Lawmakers seek to raise age to buy guns


DOVER — Legislation filed Thursday by Democrats would raise the age to purchase a gun to 21. While current state law requires individuals to be 21 or older to buy a handgun, it allows purchase of a long gun like a rifle by people at least 18 years of age.

The measure, House Bill 330, comes in the wake of the Feb. 14 shooting at Stoneman Douglas High School in Parkland, Florida. The shooting killed 17 people and intensified calls for gun control from many around the country.

“We already prohibit people under 21 from buying a handgun, and there’s no reason we should treat rifles or shotguns any differently,” House Speaker Pete Schwartzkopf, D-Rehoboth Beach, said in a statement. “We need to learn from every mass shooting.

“We learned from the tragedy in Parkland that someone under 21 bought a gun that was designed for the military and committed horrific acts. Delaware needs to lead on this issue. We may not be able to stop every mass shooting, but we can try to help minimize the impacts.”

The bill prohibits the transfer or purchase of a gun or ammunition by those under 21. According to the Giffords Law Center, Hawaii and Illinois are the only states that require a person to be 21 to purchase a long gun.

Under federal law, gun dealers cannot sell handguns to anyone younger than 21 and long guns to anyone under 18. From someone buying from an unlicensed individual, such as an online seller, friend or gun-show attendee, the minimum age for a handgun purchase is 18, with exceptions for hunting. There is no age restriction for unlicensed sellers of long guns.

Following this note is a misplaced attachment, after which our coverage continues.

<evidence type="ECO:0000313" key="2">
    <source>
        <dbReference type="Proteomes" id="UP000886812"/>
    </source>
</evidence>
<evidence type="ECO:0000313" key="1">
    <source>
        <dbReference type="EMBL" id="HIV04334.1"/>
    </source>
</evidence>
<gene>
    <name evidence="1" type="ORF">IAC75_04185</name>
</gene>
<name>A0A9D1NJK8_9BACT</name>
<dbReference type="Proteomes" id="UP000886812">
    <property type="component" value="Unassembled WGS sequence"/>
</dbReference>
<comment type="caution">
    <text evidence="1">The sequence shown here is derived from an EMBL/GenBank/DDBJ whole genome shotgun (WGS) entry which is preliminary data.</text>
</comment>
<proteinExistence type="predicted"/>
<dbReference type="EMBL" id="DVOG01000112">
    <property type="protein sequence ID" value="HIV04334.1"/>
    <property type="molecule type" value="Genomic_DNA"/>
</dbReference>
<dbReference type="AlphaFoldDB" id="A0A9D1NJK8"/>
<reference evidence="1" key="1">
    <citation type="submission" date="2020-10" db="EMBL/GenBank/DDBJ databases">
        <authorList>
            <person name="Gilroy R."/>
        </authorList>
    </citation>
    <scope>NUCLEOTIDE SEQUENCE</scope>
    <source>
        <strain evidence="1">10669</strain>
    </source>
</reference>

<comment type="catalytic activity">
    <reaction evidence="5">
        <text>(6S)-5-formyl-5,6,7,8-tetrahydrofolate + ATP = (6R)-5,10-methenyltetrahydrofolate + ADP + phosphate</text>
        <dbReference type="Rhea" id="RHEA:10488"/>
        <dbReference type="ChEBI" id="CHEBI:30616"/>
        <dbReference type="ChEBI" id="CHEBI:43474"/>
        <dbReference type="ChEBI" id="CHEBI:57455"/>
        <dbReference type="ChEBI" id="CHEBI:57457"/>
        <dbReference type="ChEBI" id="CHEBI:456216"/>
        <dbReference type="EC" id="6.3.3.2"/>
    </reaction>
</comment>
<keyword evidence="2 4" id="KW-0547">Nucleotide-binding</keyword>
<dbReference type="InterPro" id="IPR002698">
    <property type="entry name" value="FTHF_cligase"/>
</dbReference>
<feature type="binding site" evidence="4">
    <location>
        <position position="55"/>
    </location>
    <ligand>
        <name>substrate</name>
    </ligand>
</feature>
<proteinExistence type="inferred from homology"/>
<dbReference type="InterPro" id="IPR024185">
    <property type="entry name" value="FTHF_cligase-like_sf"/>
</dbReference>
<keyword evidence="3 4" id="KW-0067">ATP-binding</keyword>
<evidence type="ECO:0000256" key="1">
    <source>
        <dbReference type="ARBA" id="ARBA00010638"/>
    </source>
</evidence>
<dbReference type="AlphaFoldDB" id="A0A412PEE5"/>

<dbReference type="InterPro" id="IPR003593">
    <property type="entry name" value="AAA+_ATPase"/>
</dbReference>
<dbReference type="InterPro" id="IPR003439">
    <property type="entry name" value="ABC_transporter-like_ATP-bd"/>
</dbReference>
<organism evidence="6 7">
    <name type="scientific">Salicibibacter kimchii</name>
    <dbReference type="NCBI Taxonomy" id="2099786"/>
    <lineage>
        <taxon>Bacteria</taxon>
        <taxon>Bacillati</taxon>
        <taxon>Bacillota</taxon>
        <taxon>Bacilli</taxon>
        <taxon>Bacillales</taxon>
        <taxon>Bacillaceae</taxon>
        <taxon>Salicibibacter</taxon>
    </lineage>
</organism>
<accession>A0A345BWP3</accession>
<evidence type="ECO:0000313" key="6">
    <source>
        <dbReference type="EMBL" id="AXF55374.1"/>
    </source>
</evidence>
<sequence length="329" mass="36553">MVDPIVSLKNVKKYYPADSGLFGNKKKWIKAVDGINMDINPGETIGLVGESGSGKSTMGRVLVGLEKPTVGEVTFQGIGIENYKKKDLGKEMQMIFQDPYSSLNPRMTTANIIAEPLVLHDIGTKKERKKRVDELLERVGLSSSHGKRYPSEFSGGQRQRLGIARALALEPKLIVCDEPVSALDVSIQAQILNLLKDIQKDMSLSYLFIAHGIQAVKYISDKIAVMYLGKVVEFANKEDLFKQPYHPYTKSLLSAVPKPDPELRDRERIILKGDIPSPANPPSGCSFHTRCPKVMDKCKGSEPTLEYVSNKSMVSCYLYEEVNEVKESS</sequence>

President Donald Trump recently said the minimum age to buy any gun should be 21. Walmart and Dick’s Sporting Goods announced Wednesday they are increasing the minimum age to purchase a firearm in their stores to 21.

House Bill 330 is backed by 24 lawmakers, all Democrats.

“One thing is clear: the status quo on gun safety isn’t working,” Senate President Pro Tempore David McBride, D-Wilmington Manor, said in a statement. “As far as I’m concerned, nothing should be off the table when it comes to the safety of our schools, our workplaces, and our places of worship.

“Owning a firearm is a huge responsibility, and it seems backwards to me that we would allow anyone to buy a gun before we even trusted them with alcohol. We have to do more on gun safety — but this is a good start.”

It’s not the only gun control measure lawmakers will tackle over the next four months: Gov. John Carney last week said he is seeking to ban the sale of “assault-style” weapons in Delaware, and measures banning bump stocks and keeping guns away from individuals with mental illnesses are awaiting votes.

Also filed Thursday were measures lowering the blood alcohol level limit for driving under the influence from .08 to .05, creating a scholarship for students with intellectual disabilities and mandating all money awarded to the state through settlements is under the sole control of the General Assembly.

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